Blog archive for November, 2009

Remembering Babel: Open Data Sharing & Integration

November 19th, 2009 by Thinh

Since the release of CC0, I’ve been talking to many people about when and how to use it. A group of scientists and science policy experts recently endorsed public domain data sharing, and the use of CC0 to do so, in a letter to Nature. This is a significant affirmation of our approach to data sharing. But a question that inevitably arises in many discussions is: What about data providers that are unable or unwilling to commit their data to the public domain? Will Creative Commons support providing a flexible set of licensing options, intermediate between public domain, on the one hand, and full control (secrecy), on the other?

First, I have to clarify what I mean by “data” in this discussion. “Data” by itself can mean anything, including music, movies, pictures, and other things that are clearly copyrightable. But in this discussion, I will use the term “data” in a narrower and more specific sense:  we mean facts, ideas, and concepts that are not copyrightable by themselves. An example would be Einstein’s E=MC^2 equation, the height of Mount Everest, or the coordinates of a particular star. The unprotected status of these data was affirmed in Feist Publications vs. Rural Telephone Service, where the U.S. Supreme Court found that originality is a basic Constitutional prerequisite for copyright to exist, or as Justice O’Conner, writing for the majority, said: “It is this bedrock principle of copyright that … No one may claim originality as to facts.” (emphasis added) The U.S Copyright Act further codifies this principle as a limitation on the scope of copyright protection (at Section 102(b)). Likewise, other countries recognize this limitation in their originality requirements.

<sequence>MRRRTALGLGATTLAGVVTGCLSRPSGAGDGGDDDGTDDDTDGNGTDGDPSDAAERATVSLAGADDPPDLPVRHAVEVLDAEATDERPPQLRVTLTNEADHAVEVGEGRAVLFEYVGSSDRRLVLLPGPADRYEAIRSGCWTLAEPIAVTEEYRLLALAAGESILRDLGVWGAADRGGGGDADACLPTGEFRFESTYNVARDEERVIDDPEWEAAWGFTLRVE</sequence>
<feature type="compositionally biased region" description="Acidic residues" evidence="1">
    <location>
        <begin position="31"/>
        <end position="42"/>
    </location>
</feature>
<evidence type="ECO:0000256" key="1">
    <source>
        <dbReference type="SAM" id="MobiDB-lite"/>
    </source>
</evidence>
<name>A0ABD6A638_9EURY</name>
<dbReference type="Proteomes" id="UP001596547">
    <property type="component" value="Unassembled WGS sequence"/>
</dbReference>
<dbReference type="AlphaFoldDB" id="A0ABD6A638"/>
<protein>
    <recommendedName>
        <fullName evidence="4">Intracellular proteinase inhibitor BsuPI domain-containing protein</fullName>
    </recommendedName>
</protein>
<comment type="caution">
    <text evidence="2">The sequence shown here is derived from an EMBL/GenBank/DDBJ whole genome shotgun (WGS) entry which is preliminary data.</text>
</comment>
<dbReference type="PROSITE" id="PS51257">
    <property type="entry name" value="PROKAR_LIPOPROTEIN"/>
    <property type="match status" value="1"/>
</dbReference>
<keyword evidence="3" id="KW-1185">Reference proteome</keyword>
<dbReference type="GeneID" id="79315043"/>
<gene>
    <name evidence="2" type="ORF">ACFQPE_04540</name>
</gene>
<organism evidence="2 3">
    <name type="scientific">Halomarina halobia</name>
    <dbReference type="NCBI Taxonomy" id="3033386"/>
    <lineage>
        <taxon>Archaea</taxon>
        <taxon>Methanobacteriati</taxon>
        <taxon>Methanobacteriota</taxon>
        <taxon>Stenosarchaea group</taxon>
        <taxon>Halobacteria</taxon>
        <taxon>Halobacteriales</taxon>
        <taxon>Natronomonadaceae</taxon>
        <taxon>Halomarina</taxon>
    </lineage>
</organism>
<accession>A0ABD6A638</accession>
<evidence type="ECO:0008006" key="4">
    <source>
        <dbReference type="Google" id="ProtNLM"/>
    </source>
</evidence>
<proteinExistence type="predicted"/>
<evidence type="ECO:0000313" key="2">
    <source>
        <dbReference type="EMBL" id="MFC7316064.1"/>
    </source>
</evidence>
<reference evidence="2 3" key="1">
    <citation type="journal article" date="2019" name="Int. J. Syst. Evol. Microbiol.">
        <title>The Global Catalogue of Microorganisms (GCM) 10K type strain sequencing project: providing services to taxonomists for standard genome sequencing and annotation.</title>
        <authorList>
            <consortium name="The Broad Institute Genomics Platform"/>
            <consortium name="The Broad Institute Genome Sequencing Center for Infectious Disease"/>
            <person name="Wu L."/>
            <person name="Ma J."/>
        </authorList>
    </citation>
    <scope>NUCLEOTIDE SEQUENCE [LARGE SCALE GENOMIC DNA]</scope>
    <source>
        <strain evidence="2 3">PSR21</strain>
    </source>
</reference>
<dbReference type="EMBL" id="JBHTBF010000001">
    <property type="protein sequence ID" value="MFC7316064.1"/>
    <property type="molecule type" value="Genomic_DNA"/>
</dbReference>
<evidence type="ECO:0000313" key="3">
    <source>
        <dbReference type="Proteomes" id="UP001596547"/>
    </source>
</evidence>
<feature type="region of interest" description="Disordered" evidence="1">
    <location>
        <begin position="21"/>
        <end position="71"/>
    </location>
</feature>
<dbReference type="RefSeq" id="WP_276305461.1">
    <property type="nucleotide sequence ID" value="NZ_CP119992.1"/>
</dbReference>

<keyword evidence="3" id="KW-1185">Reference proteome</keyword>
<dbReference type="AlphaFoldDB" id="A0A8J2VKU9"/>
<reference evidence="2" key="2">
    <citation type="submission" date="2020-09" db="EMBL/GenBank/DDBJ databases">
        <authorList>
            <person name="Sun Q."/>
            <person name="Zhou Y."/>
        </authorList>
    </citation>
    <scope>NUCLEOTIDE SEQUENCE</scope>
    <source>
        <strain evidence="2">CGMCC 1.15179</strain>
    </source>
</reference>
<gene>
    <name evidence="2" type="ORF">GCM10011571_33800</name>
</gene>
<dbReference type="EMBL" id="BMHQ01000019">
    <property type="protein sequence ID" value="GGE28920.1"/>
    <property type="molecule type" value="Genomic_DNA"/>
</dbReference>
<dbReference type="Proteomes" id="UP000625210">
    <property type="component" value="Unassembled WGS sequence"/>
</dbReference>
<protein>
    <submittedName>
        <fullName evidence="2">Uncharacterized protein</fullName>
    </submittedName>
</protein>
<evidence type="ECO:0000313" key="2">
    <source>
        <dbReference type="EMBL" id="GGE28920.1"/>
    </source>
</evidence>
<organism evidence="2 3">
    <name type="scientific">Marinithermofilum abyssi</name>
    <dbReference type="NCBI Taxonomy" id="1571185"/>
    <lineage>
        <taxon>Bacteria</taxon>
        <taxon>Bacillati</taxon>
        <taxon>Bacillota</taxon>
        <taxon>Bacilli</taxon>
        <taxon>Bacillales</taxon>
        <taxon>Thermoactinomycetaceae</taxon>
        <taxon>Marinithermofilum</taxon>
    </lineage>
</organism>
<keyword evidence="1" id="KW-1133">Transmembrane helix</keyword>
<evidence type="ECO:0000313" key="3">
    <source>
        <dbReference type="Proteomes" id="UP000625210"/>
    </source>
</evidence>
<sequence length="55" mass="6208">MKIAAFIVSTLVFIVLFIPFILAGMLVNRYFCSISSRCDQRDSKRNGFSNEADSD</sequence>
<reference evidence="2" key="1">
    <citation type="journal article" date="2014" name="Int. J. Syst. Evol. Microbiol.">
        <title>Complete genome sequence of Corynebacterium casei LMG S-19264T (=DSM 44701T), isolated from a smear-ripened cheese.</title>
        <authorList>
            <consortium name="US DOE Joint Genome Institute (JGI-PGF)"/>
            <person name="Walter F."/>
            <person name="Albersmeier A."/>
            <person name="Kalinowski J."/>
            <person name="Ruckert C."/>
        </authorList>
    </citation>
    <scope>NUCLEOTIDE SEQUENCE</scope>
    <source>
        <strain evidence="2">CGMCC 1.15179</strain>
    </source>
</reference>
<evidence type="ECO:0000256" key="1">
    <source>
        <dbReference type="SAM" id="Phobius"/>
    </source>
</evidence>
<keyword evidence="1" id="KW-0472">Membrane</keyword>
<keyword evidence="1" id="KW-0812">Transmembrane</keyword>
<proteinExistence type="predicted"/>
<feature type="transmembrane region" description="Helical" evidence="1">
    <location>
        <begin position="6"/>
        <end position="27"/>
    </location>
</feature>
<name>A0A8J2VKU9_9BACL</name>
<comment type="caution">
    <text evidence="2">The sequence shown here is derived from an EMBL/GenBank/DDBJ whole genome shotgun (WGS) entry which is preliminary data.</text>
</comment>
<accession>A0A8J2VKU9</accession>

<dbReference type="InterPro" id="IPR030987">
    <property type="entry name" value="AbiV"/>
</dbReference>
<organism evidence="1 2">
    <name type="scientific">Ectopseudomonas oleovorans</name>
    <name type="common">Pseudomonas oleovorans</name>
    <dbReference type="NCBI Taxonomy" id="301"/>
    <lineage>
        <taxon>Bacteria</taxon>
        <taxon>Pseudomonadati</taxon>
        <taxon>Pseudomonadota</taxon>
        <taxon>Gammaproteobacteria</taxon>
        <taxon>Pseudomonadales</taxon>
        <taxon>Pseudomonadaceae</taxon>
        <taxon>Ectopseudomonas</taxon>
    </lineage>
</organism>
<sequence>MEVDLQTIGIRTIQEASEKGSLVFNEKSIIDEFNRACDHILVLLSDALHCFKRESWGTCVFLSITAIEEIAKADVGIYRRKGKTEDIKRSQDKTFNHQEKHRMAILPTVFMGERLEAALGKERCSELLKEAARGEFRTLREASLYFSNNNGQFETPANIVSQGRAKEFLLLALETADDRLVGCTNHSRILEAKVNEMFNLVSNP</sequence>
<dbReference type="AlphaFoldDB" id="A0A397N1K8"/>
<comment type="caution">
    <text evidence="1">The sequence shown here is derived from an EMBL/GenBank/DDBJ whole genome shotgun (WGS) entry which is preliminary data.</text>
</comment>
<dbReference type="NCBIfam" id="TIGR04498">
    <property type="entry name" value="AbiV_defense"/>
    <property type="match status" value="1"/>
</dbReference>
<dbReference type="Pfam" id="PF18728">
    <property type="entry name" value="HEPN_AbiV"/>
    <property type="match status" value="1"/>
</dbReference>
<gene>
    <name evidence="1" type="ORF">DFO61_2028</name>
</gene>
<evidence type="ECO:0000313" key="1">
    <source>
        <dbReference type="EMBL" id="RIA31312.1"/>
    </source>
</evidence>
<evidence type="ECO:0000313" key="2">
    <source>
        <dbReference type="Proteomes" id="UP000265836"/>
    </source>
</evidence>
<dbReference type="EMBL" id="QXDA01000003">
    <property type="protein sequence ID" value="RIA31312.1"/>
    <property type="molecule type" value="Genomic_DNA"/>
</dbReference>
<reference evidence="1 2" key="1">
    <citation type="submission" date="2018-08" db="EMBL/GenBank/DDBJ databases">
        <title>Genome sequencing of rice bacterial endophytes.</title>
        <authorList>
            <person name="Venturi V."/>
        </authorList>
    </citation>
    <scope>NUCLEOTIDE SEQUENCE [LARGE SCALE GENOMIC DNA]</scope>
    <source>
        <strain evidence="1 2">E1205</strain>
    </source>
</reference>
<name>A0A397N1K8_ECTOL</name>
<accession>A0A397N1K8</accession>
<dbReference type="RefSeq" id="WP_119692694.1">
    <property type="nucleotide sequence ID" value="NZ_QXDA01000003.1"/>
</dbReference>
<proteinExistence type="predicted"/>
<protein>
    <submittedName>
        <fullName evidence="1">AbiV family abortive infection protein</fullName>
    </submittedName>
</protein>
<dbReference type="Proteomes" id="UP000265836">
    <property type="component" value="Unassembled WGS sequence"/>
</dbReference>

This basic limitation on the scope copyright acknowledges that copyright is inherently a social compromise between the desire to reward authors for creative output and the need to protect a reservoir of facts and ideas available for everyone to draw upon. Without this “commons” of facts and ideas, social discourse and creativity would suffer. As Lawrence Lessig writes, in The Future of Ideas, “”Free resources have been crucial to innovation and creativity… without them, creativity is crippled. Thus, and especially in the digital age, the central question becomes not whether government or the market should control a resource, but whether a resource should be controlled at all. Just because control is possible, it doesn’t follow that it is justified. Instead, in a free society, the burden of justification should fall on him who would defend systems of control.”

And yet, over time, copyright control has expanded dramatically in scope and duration, straining this delicate social compromise. Ironically, it is the growth and success of the Internet, with its extraordinary power and freedom, that has spurred renewed interest in extending copyright-like controls even beyond the traditional realms of copyright itself. Databases containing myriad facts and ideas, once considered public domain if shared publicly, are now the subject of efforts to create new systems of control. In Europe, by E.U. Directive, countries have implemented “sui generis” database rights that protect databases and their contents even if they are too unoriginal to merit copyright protection. Other countries grant copyright protection to databases under relaxed copyright standards that demand less than full originality or creativity.